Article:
Climatic and agronomic conditions

Australian Crop Report: February edition

November 2020 rainfall was severely deficient to well below average in most cropping regions in Queensland and northern New South Wales (Map 1). While low rainfall during November allowed winter crop harvesting to proceed largely without delay, these dry conditions constrained spring planting of summer crops. Production prospects of early planted summer crops, particularly in Queensland, are likely to have been adversely affected due to the low rainfall, low soil moisture and warmer than average temperatures during November.

Map 1 Australian rainfall percentiles, November 2020

Note: Rainfall percentiles are displayed for grain sorghum growing regions only.
Source: Bureau of Meteorology

From November 2020 to January 2021, rainfall was highly variable in cropping regions in Queensland ranging from severely deficient to above average and average to above average in northern New South Wales (Map 2). This reflects very low rainfall totals (severe deficiency) during November 2020, below average to above average rainfall during December 2020 and January 2021 in Queensland and average to well above average rainfall in northern New South Wales.

Map 2 Australian rainfall percentiles, 1 November 2020 to 31 January 2021

Note: Rainfall percentiles are displayed for grain sorghum growing regions only.
Source: Bureau of Meteorology

Map 3 and Map 4 show the relative levels of modelled upper layer (~0.1 metres) and lower layer (~0.1 to ~1 metres) soil moisture for cropping zones across Australia for January 2021. Soil moisture estimates are relative to the historical long-term average (1911 to 2016) and presented in percentiles.

Upper layer soil moisture responds quickly to seasonal conditions and often shows a pattern that reflects rainfall and temperature events in the days leading up to the analysis date. Lower layer soil moisture is a larger, deeper store that is slower to respond to seasonal conditions and tends to reflect the accumulated effects of events that have occurred over longer periods.

Relative upper layer soil moisture levels in January 2021 (Map 3) in Queensland and northern New South Wales were mostly average or higher. There were some areas in both regions that were below average.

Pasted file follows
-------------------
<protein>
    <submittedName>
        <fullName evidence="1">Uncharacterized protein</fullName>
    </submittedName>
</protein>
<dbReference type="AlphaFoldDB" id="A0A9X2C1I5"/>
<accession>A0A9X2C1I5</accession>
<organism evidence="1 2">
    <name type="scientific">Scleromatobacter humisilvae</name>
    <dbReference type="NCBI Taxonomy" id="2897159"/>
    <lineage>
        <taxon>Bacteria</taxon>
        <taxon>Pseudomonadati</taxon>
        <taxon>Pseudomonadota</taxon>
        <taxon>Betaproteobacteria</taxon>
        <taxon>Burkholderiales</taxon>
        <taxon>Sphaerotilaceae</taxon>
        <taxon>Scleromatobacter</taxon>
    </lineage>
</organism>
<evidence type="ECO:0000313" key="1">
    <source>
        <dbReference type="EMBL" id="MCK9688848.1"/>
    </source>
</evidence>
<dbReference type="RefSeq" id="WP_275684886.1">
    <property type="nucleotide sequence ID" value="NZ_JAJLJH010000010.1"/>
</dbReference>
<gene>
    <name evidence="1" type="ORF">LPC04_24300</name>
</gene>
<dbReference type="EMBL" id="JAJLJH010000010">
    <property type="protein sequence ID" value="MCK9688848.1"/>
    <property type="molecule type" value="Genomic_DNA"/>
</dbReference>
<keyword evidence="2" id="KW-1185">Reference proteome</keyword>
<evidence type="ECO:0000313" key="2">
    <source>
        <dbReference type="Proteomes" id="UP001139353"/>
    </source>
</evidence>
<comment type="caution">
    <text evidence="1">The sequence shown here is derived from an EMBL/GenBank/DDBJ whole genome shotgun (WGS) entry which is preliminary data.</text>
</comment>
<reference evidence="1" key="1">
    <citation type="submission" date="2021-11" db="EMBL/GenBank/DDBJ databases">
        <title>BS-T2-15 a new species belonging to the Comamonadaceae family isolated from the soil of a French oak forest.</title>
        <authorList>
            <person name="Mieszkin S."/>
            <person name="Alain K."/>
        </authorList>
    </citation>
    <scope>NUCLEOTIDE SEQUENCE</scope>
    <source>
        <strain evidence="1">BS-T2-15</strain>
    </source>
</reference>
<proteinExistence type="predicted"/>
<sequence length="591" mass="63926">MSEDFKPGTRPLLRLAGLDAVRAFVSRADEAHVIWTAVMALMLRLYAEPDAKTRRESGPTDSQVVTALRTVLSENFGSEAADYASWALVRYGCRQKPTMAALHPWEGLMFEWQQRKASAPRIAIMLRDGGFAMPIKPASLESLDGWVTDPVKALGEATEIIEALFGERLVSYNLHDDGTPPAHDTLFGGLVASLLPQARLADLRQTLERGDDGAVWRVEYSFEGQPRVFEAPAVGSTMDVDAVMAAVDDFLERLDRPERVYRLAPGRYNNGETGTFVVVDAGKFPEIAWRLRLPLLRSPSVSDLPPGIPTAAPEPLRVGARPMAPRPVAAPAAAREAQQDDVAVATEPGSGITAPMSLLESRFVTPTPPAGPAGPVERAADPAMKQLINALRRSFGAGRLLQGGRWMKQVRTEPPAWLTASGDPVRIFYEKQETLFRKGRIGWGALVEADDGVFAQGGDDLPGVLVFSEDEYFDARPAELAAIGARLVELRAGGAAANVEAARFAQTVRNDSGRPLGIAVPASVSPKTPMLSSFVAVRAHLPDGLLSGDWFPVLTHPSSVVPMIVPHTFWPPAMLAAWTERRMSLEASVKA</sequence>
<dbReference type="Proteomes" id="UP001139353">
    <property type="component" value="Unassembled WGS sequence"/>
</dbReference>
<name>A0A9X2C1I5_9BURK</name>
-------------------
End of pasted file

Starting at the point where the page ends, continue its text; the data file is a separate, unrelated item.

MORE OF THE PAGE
Map 3 Upper layer soil moisture, January 2021

Note: Relative upper layer soil moisture is displayed for grain sorghum growing regions only. The extremely high band indicates where the estimated soil moisture level for January 2021 fell into the wettest 10 per cent of estimated soil moisture levels on that day each year between 1911 and 2016. The extremely low band indicates where the estimated soil moisture levels for January 2021 fell into the driest 10 per cent of estimated soil moisture levels on that day between 1911 and 2016.
Source: Bureau of Meteorology.

Relative lower layer soil moisture levels in January 2021 were average to well above average in most cropping regions in Queensland. Lower layer soil moisture levels were generally above average to extremely high in cropping regions in northern New South Wales (Map 4).

Map 4 Lower layer soil moisture, January 2021

Note: Relative lower layer soil moisture is displayed for grain sorghum growing regions only. The extremely high band indicates where the estimated soil moisture level for January 2021 fell into the wettest 10 per cent of estimated soil moisture levels on that day each year between 1911 and 2016. The extremely low band indicates where the estimated soil moisture levels for January 2021 fell into the driest 10 per cent of estimated soil moisture levels on that day between 1911 and 2016.
Source: Bureau of Meteorology

Soil moisture and rainfall over the entire growing season need to be considered when determining planting opportunities and crop production outcomes for dryland summer crops. Low rainfall and low soil moisture during November constrained spring planting of summer crops and adversely affected production prospects of early planted summer crops, particularly in Queensland. However, improved production conditions during December 2020 and January 2021 boosted production prospects in New South Wales and facilitated additional late summer crop planting in Queensland.

With generally average or better soil moisture levels in most cropping regions, the favourable rainfall outlook for the remainder of the growing season is likely to be sufficient to achieve current forecast summer crop production during 2020–21.

According to the 3-month rainfall outlook (March to May), issued by the Bureau of Meteorology on 4 February 2021, rainfall in summer cropping regions in New South Wales and Queensland is likely to be generally above average. There is a 75% chance of receiving between 50 and 100 millimetres in most grain sorghum growing regions in New South Wales and Queensland (Map 5).

The outlook for maximum and minimum temperatures from March to May 2021 indicates generally average daytime temperatures, and slightly higher than average night-time temperatures are likely in summer cropping regions in New South Wales and Queensland. In areas with sufficient soil moisture, these average temperatures will benefit crop growth and yield prospects, particularly for crop sown later than the recommended planting window.

Map 5 Rainfall outlook, March to May 2021

Note: Rainfall outlook is displayed for grain sorghum growing regions only. The map shows the rainfall totals that have a 75% chance of occurring between March and May 2021
Source: Bureau of Meteorology

Statistical tables

Last reviewed: 16 February 2021
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